Beginning January 1, 2004, SC state law required all CD4+ T-cell counts and HIV viral load values to be reported to SC DHEC and recorded in the eHARS database. Prior to this time, only CD4+ T-cell counts <200 cells/µL were mandatory report and used to stage a person as having AIDS. Throughout the follow-up period, a CD4+ T-cell count <200 cells/µL was used to classify a person as having an AIDS diagnosis. The initial CD4+ T-cell count obtained within one year of the date of the first positive HIV test result was used to define disease stage based on timing of AIDS diagnosis. Individuals who had an AIDS diagnosis within one year of their first positive HIV test result were considered to be diagnosed late in the course of infection [late diagnosis]. Individuals who were not diagnosed with AIDS during follow-up were considered to have been diagnosed early during the course of infection [early diagnosis]. Individuals who received a diagnosis of AIDS greater than one year after diagnosis with HIV were considered to be diagnosed at an intermediate time during the course of their infection [intermediate diagnosis].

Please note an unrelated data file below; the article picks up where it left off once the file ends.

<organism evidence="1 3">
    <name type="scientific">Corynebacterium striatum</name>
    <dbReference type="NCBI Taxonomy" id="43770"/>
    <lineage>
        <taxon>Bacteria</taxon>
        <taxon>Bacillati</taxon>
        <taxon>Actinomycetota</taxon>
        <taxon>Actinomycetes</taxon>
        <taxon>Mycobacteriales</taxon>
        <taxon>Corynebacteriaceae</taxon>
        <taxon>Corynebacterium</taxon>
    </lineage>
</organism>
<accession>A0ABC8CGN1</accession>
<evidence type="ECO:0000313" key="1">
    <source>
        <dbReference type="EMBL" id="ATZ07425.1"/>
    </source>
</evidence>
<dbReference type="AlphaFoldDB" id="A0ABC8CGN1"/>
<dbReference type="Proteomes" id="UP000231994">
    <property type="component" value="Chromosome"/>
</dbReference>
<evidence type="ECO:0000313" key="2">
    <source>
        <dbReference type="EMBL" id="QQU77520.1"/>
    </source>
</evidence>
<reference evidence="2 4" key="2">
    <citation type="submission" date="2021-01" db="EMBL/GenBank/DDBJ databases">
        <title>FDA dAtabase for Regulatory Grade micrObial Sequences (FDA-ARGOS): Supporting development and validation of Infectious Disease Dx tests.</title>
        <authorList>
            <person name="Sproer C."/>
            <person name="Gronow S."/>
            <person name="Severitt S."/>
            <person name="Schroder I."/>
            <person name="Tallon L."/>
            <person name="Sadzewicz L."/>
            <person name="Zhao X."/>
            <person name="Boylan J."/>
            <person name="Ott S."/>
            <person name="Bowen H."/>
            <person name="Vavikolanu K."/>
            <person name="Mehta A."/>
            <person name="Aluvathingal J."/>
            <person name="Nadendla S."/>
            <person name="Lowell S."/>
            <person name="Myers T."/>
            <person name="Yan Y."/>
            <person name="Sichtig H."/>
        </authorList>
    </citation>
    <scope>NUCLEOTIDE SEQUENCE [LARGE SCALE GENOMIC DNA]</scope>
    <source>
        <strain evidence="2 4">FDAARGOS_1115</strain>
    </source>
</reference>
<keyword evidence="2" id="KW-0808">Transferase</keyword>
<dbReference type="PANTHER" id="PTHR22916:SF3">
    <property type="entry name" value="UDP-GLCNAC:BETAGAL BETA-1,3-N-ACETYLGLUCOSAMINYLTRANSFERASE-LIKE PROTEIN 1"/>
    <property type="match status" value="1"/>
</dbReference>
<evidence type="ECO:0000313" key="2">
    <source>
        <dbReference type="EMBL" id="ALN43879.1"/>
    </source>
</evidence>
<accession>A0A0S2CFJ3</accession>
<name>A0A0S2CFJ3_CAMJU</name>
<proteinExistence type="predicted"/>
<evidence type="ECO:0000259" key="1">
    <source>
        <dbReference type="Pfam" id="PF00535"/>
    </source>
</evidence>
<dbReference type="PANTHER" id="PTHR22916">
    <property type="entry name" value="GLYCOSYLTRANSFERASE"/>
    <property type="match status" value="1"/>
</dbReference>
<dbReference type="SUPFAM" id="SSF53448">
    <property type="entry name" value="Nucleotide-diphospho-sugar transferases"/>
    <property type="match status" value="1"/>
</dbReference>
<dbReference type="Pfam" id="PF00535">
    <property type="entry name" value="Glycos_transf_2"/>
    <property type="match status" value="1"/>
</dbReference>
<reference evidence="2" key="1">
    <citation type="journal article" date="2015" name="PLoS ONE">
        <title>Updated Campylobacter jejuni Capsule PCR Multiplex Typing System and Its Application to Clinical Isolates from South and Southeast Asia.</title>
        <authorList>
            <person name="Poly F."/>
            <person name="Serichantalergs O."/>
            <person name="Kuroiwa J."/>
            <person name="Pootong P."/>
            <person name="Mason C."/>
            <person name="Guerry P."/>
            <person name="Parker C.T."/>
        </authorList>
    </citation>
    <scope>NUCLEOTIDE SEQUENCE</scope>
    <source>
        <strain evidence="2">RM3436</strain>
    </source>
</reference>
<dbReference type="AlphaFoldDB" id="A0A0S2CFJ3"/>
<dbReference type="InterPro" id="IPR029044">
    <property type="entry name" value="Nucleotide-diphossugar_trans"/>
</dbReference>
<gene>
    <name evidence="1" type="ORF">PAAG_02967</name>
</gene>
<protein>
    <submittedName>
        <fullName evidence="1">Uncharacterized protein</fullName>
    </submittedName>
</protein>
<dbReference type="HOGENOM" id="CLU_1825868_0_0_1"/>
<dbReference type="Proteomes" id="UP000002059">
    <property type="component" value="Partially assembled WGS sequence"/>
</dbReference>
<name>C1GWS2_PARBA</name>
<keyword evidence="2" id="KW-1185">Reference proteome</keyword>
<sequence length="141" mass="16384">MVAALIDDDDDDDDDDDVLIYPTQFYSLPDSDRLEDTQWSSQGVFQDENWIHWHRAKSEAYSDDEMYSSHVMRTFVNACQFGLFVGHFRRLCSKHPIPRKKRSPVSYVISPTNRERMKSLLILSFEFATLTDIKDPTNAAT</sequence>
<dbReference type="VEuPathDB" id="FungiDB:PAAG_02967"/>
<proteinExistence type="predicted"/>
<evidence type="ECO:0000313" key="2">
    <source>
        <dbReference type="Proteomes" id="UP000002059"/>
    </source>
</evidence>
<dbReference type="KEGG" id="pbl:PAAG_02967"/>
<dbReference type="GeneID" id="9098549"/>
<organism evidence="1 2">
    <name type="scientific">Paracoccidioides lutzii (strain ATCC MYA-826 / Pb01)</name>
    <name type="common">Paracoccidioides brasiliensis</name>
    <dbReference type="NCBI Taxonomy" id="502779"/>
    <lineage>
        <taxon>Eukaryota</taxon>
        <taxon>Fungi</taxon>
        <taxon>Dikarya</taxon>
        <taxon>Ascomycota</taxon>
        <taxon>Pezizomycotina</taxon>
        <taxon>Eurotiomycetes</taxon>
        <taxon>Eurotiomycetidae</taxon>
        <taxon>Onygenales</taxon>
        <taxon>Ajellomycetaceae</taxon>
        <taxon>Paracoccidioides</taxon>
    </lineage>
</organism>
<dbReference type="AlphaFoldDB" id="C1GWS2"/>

The level of engagement in HIV care was assessed by documentation of either a CD4+ T-cell count or HIV viral load report to eHARS in each six-month period of calendar years 2007-2009. Because CD4+ T-cell counts and viral load testing are necessary to make clinical decisions, reporting of these laboratory biomarker values to eHARS in a particular period suggests engagement in HIV medical care during that period . Analysis of care engagement was limited to CD4+ T-cell counts and viral load values reported during 2007-2009 for individuals who were diagnosed with HIV infection from January 1997 to December 2006 and were alive at the end of the study period. Of the 12,504 eligible individuals, 8,677 were diagnosed in 2006 or earlier and were included in the assessment of engagement in HIV care. Persons for whom a CD4+ T-cell count or viral load test was reported in eHARS at least once during each of the 6-month periods between 2007 and 2009 were categorized as being consistently in care. Individuals who did not have any eHARS record of either a CD4+ T-cell count or viral load test during 2007-2009 were categorized as not being in care, and those who had at least one CD4+ T-cell count or viral load test record in eHARS during 2007-2009 but who did not have one of these tests reported during each 6-month period in this interval were classified as sporadic care .